Wednesday, 30 April 2014

Bob Hoskins (1942-2014)

With Betty Boop, in "Who Framed Roger Rabbit".

Tuesday, 29 April 2014

The Private Life of Sherlock Holmes (1970)

"The Private Life of Sherlock Holmes" is one of Billy Wilder's last films - released in 1970, there would be only three more films before he retired just over ten years later. Starting off as a humourous take on the famous detective, the film ends as a more classic, if still deliciously funny, Sherlock Holmes adventure. It mostly covers two episodes, the first concerning a Russian ballerina, the second a Belgian woman in search for her husband.

There are many Wilder touches throughout the film that alone would be worth the price of admission: the wonderful dialogue in the ballerina's dressing room; the scene backstage at the theatre when gossip spreads like fire and one set of dancers replaces another; the special appearance of Queen Victoria (and his own "we are not amused"); the monks at the end. But interestingly, the ending. The mastery of Wilder and I.A.L. Diamond's script is that the tone darkens so progressively, so subtly, that the rather bleak ending is neither out of place nor could allow a happier one.

Of course what we see is not what Wilder intended to be seen. While I feel that the film works perfectly well as it is, it’s well known that two whole episodes, accounting for over an hour of footage, were cut and the footage lost. With time, the sound of one of these episodes and the images of the other have been found, and were presented as extras in the US release of the film. Regretfully, I do not own it, so (annoyingly) I haven’t seen them.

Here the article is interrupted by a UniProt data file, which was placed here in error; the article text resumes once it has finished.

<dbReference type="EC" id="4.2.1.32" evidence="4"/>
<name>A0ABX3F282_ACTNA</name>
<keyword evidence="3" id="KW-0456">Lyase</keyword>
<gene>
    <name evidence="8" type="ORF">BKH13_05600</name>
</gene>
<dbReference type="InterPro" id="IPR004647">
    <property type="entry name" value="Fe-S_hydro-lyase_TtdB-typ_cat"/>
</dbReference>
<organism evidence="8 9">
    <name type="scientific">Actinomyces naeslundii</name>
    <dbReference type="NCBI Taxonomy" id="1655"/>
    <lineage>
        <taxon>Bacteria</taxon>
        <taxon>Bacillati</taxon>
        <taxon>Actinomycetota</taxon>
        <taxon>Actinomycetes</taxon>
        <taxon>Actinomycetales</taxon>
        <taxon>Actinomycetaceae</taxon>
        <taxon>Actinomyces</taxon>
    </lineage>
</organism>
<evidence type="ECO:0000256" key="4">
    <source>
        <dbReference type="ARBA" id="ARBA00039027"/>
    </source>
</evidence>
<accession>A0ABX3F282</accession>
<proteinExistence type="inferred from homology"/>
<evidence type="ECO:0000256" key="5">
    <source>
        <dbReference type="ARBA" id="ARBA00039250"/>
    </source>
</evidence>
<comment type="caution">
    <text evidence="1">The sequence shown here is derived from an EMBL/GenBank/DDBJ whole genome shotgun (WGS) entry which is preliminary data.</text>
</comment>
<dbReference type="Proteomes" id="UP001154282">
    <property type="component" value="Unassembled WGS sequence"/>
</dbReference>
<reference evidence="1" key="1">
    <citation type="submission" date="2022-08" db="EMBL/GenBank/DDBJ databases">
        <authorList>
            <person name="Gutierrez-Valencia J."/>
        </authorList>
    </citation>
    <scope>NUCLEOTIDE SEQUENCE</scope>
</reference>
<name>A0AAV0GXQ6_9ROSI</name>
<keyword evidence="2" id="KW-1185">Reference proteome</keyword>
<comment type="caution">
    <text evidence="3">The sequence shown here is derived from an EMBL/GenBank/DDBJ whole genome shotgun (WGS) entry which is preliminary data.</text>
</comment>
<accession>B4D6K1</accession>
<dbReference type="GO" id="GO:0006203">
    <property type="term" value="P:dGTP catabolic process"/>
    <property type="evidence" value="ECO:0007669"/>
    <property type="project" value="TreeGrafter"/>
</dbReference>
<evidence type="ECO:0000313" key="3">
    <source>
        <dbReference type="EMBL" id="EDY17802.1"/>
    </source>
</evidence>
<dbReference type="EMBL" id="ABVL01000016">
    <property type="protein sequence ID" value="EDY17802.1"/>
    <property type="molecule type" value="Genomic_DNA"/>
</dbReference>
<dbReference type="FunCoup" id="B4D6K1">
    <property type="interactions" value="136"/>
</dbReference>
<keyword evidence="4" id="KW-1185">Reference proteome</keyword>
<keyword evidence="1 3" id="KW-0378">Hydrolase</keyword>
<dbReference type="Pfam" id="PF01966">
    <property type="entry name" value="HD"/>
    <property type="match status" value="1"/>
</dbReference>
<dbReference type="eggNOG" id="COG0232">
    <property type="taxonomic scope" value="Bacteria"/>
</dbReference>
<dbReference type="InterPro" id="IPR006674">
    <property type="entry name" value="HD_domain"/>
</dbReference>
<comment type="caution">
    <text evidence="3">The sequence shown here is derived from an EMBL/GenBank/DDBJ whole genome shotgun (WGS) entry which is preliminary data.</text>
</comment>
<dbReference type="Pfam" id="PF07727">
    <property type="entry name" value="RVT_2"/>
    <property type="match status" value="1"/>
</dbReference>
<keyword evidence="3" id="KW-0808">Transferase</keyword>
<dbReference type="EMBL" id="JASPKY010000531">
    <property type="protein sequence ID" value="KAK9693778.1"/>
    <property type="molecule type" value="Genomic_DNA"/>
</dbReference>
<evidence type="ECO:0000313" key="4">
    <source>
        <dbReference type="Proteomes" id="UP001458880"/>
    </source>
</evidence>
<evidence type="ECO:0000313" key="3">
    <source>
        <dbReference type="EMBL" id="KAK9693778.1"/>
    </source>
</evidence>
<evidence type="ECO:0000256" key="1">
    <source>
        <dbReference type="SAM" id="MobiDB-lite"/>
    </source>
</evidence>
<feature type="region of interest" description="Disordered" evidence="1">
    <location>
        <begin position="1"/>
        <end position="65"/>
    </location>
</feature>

The perfomances are wonderful throughout, with Robert Stephens and Colin Blakely wonderful as Holmes and Watson. Christopher Lee is also a delight as Mycroft Holmes, as a mastermind of British Intelligence which Mark Gatiss (co-creator of the BBC's "Sherlock") admited in the screening's introduction that he used as an inspiration for his own performance as Mycroft.

Alexandre Trauner, one of the greatest art directors and a regular Wilder collaborator also shines here. The sets are impeccable, detailed, lived in – as they were, for instance, in “The Apartment”. I think it’s a serious praise to his work, that while I am convinced that the London exteriors were sets, I am still wondering it they might have been the real thing.

In a career that includes "Double Indemnity", "Sunset Blvd.", "Some Like it Hot" and "The Apartment", a film like this is easily eclipsed. But even if it's not a first rate Wilder, it's still a delight and won’t disappoint.

Thursday, 17 April 2014

The Philadelphia Story (1940)

I have no idea how many times I have watched "The Philadelphia Story". Three at least, very likely more. I remember for a while it being my most wanted in my "must watch" list, the high expectations and the deception it followed. I really didn't like it. I found it flat. None of the subsequent viewings (on TV/VHS/DVD) changed it. However, watching it at the cinema I fell for it and realised how good it is. But I am wondering what changed. Did I become more agreeable to the film with age? Or watching a nice print at the cinema made a difference? Or possibly both.